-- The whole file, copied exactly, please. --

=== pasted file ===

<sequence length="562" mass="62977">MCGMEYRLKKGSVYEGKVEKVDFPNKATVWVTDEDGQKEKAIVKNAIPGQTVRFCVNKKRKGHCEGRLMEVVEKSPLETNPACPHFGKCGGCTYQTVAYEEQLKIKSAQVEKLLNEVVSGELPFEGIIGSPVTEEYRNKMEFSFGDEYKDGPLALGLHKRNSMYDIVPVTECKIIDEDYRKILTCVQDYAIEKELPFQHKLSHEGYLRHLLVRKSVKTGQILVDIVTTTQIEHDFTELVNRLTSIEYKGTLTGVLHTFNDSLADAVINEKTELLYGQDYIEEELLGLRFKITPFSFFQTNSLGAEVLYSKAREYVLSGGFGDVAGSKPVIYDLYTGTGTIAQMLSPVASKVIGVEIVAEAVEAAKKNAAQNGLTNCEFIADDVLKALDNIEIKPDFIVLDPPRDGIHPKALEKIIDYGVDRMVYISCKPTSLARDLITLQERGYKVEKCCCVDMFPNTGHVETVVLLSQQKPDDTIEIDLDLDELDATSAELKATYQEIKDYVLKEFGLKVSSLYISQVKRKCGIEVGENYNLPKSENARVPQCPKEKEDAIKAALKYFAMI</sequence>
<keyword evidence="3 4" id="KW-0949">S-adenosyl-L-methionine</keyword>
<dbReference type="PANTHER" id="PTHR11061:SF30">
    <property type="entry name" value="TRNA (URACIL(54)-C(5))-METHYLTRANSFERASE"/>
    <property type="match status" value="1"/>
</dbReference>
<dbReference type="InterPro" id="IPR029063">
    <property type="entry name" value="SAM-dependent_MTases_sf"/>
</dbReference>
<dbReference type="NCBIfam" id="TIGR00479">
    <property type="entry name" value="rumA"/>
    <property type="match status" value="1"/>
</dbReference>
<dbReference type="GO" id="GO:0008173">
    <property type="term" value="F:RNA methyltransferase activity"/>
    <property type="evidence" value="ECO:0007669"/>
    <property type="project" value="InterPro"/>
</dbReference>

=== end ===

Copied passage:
<sequence length="562" mass="62977">MCGMEYRLKKGSVYEGKVEKVDFPNKATVWVTDEDGQKEKAIVKNAIPGQTVRFCVNKKRKGHCEGRLMEVVEKSPLETNPACPHFGKCGGCTYQTVAYEEQLKIKSAQVEKLLNEVVSGELPFEGIIGSPVTEEYRNKMEFSFGDEYKDGPLALGLHKRNSMYDIVPVTECKIIDEDYRKILTCVQDYAIEKELPFQHKLSHEGYLRHLLVRKSVKTGQILVDIVTTTQIEHDFTELVNRLTSIEYKGTLTGVLHTFNDSLADAVINEKTELLYGQDYIEEELLGLRFKITPFSFFQTNSLGAEVLYSKAREYVLSGGFGDVAGSKPVIYDLYTGTGTIAQMLSPVASKVIGVEIVAEAVEAAKKNAAQNGLTNCEFIADDVLKALDNIEIKPDFIVLDPPRDGIHPKALEKIIDYGVDRMVYISCKPTSLARDLITLQERGYKVEKCCCVDMFPNTGHVETVVLLSQQKPDDTIEIDLDLDELDATSAELKATYQEIKDYVLKEFGLKVSSLYISQVKRKCGIEVGENYNLPKSENARVPQCPKEKEDAIKAALKYFAMI</sequence>
<keyword evidence="3 4" id="KW-0949">S-adenosyl-L-methionine</keyword>
<dbReference type="PANTHER" id="PTHR11061:SF30">
    <property type="entry name" value="TRNA (URACIL(54)-C(5))-METHYLTRANSFERASE"/>
    <property type="match status" value="1"/>
</dbReference>
<dbReference type="InterPro" id="IPR029063">
    <property type="entry name" value="SAM-dependent_MTases_sf"/>
</dbReference>
<dbReference type="NCBIfam" id="TIGR00479">
    <property type="entry name" value="rumA"/>
    <property type="match status" value="1"/>
</dbReference>
<dbReference type="GO" id="GO:0008173">
    <property type="term" value="F:RNA methyltransferase activity"/>
    <property type="evidence" value="ECO:0007669"/>
    <property type="project" value="InterPro"/>
</dbReference>